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Gale Hawkins (Gale)
Posted on Tuesday, May 15, 2001 - 11:35 pm:   

Scott along those lines I was told last week that NFIP does not permit depreciation on labor period and that State Farm has lost a case involving the depreciation of labor.

Can someone help me understand the train of thought here? If a 20-year roof is replaced after 10 years due to hail I can see for example a 50% depreciation of the materials but 50% of the labor is gone as well as I see it. As a homeowner with a claim I would like the sound of no depreciation on labor. If they did this on autos even a totaled car would still be worth the labor it took to build it, would it not?
Scott Wiens (Digitalsaw)
Posted on Tuesday, May 15, 2001 - 2:42 pm:   

Thanks for the responses to my query. My question stemmed from a conversation I had with an adjuster who said NFIP was cracking down on estimates where depreciation was added by trade without adequate concern given to the individual line items. I am aware it has been a common practice, I was just curious as to if they have been this strict before. Thanks again for the responses. I think you answered my question.
John A. Postava (Johnp)
Posted on Wednesday, May 09, 2001 - 8:27 am:   

I believe they are having the last official flood certification at the NFIP WYO conference in Minneapolis, MN as the end of this month. You can contact NFIP at 1-800-H2O-NFIP for more information. Also, Sweet Claims Service out of Talaha, OK usually has a full training class in Dallas in June or July. SCS usually has Florida Wind, Tower Hill and NFIP representatives at their 3 day session. SCS can be reached at 800-833-0258.
Gary Young
Posted on Tuesday, May 08, 2001 - 3:24 pm:   

Are there any more flood certifications this year coming up anywhere
Darryl Martin (Darrylm)
Posted on Tuesday, May 08, 2001 - 9:44 am:   

I agree with John. NFIP has always required that each item be addressed individually. The correct method is not just to have a line by line depreciation, but to depreciate each item based upon its own merits.

Darryl Martin
Jeff Goodman
Posted on Monday, May 07, 2001 - 4:53 pm:   

The deprecitation just needs to be displayed on the line. The estimating system I wrote accepts the depreciation percentage for the trade, and distributes it to the line. The printout shows this depreciation by line.
John A. Postava (Johnp)
Posted on Monday, May 07, 2001 - 5:03 pm:   

NFIP has always required "line by line" depreciation. Adjuster may still set general depreciation for an estimate by using trade tables but NFIP requires them to take each repair item into account separately and change individual items whose depreciation may be over or under the trade table setting. For example, a five year old bedroom carpet in a house where all other room's carpets are 1 year old. An adjuster can set the "carpet" depreciation at the 1 year rate but override the bedroom carpet to reflect the older material.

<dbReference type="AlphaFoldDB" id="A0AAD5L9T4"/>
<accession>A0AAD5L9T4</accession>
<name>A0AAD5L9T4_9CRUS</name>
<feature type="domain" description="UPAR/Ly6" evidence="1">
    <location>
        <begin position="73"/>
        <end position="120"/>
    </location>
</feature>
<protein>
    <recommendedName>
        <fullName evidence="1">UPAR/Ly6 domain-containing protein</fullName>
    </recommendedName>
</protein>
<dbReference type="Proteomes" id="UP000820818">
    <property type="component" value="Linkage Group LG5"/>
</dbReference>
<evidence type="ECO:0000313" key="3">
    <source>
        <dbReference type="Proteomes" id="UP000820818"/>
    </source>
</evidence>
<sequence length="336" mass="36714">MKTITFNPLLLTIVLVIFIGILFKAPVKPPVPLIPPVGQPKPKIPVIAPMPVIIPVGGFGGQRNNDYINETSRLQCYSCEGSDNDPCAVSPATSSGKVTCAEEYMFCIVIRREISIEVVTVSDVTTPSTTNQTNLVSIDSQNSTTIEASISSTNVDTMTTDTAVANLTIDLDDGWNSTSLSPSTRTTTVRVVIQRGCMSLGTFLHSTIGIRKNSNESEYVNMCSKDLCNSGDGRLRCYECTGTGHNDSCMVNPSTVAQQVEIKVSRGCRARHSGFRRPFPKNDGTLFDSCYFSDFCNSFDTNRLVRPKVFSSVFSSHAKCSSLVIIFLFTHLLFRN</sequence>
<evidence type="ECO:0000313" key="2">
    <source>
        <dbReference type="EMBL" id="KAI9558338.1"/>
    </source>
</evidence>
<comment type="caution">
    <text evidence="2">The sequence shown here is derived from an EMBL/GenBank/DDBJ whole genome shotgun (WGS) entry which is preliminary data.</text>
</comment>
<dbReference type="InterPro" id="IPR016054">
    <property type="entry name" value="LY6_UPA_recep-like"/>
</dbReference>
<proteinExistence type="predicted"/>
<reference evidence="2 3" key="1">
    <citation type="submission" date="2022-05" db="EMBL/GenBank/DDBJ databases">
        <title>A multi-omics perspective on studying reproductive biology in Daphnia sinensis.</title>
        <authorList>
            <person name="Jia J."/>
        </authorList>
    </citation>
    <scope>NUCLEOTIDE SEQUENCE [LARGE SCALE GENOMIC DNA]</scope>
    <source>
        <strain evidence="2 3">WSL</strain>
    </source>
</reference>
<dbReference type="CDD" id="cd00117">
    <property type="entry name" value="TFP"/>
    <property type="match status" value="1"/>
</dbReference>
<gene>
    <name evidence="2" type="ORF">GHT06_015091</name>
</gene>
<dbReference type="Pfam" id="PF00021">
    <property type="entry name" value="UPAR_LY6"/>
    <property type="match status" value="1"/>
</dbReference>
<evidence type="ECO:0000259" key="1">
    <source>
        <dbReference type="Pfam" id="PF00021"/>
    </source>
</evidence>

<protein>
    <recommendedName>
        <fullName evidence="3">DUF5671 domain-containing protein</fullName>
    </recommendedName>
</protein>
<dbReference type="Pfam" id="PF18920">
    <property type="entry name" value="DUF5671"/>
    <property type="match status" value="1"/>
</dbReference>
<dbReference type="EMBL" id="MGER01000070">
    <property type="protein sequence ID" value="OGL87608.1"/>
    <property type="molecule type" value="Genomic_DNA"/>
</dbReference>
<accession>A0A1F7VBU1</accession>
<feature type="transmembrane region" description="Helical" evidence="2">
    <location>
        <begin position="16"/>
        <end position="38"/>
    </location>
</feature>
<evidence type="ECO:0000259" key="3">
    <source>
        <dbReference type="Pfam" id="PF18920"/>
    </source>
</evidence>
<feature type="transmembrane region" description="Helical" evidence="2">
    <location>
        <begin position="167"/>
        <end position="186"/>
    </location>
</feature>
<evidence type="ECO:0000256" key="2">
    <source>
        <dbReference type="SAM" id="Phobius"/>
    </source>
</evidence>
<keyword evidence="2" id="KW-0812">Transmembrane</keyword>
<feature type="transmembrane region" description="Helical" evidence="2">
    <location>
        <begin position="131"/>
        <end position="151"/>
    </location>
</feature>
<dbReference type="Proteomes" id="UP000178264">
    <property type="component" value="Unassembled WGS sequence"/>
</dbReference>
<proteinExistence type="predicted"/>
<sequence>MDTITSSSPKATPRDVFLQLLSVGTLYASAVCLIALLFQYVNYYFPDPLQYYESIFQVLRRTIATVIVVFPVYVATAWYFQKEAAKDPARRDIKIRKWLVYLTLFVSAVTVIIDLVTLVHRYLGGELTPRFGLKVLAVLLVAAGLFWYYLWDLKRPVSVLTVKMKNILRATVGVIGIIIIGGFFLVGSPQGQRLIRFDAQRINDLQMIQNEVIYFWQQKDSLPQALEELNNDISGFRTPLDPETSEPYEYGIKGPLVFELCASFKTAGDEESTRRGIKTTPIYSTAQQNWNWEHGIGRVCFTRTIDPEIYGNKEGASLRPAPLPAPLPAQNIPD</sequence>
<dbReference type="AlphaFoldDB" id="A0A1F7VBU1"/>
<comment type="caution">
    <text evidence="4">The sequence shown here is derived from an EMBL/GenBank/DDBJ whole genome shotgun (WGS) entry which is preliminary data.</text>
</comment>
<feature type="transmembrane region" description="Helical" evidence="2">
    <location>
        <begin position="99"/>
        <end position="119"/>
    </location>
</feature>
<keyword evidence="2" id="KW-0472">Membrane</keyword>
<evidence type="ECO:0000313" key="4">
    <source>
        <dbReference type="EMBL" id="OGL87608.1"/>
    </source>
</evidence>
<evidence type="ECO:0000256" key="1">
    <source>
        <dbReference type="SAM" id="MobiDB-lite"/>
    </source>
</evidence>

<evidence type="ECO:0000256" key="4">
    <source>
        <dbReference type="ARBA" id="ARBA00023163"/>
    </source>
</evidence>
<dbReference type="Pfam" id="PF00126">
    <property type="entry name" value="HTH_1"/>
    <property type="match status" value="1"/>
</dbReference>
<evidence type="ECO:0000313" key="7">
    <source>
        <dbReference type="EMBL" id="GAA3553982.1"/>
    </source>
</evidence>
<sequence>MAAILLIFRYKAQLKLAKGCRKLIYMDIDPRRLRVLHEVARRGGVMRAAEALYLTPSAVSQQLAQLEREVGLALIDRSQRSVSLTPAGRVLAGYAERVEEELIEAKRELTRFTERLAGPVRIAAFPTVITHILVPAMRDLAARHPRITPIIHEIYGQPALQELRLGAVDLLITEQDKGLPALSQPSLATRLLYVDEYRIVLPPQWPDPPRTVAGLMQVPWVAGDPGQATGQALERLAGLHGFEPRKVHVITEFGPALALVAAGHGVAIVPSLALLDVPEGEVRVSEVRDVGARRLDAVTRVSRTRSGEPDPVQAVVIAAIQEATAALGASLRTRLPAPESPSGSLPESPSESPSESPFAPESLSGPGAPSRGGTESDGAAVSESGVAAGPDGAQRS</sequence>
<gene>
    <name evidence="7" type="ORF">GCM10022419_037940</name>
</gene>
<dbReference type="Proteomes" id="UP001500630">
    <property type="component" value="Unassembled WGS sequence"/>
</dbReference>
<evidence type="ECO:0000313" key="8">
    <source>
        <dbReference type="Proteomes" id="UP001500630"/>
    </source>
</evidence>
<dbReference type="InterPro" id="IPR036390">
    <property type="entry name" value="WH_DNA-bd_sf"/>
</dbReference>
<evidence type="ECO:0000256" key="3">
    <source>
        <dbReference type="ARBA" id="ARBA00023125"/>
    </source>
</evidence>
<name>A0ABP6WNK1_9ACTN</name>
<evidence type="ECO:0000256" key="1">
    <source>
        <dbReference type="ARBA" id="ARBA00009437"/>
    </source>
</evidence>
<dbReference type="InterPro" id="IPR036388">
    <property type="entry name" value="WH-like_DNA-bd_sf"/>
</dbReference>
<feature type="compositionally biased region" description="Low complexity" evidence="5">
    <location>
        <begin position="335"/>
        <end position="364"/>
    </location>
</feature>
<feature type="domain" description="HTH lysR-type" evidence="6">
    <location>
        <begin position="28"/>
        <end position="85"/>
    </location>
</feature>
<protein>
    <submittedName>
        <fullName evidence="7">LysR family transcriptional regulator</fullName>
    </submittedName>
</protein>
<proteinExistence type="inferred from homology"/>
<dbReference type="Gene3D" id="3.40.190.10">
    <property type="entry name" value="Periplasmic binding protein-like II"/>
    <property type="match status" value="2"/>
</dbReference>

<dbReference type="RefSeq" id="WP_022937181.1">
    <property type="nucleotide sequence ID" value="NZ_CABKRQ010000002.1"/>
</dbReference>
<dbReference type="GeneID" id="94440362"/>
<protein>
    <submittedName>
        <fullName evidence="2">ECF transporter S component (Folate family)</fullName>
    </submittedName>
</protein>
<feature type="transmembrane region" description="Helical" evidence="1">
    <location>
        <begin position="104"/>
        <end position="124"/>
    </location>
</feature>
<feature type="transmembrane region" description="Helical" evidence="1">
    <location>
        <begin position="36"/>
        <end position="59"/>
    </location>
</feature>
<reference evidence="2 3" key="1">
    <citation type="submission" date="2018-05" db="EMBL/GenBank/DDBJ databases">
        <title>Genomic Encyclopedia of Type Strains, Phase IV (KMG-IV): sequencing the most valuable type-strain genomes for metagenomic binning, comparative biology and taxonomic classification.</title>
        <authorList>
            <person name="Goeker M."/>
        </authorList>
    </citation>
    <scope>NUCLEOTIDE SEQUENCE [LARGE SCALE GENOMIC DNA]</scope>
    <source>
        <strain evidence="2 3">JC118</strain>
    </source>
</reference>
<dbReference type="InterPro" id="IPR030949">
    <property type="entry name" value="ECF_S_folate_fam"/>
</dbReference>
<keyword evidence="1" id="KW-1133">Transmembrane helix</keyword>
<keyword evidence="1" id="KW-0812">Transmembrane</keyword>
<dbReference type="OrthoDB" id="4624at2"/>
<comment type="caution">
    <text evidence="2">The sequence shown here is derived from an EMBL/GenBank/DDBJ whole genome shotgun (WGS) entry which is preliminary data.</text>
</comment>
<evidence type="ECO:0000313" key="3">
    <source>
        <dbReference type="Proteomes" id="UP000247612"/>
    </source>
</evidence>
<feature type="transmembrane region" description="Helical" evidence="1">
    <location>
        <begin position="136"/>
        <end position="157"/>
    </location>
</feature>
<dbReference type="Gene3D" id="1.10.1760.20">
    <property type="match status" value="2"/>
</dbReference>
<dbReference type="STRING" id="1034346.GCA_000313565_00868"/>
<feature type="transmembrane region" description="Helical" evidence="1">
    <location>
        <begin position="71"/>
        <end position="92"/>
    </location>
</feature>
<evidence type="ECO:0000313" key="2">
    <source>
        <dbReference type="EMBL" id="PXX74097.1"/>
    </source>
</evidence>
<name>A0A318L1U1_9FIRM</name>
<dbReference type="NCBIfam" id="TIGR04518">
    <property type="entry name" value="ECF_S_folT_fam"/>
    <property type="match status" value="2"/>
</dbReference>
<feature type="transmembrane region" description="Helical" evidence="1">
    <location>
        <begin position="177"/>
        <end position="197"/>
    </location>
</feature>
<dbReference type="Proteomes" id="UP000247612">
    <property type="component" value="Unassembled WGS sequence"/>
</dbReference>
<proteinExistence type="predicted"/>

Maybe I am missing the point here but in the 20 or so years I've been flood adjusting, depreciation has always been handled this way.
Posted on Wednesday, May 02, 2001 - 6:23 pm:   


It has been proper practice with Flood claims
for years that everything being replaced is depreciated and that each line item of the estimate is depreciated showing the RCV - Depr. - ACV. The other thing that you must
remember to do is take out any items that no
O & P is allowed on ie. cleanup, carpet, appliances. before reaching your total and add
then add those items back in AFTER you have figured the O & P
Scott Wiens (Digitalsaw)
Posted on Wednesday, May 02, 2001 - 5:54 pm:   

I spoke with an adjuster who had recently gone through the flood re-certification class. He informed me that NFIP is requiring all adjusters to depreciate by individual line item inside an estimate instead of setting a common depreciation perentage by trade and applying it to the estimate. Basically, it sounds as if they are requiring adjusters to depreciate as they would a normal homeowners claim. He also told me NFIP said they were going to be pretty strict on this one. Anybody heard anything similar to this and if so, do you agree with it?

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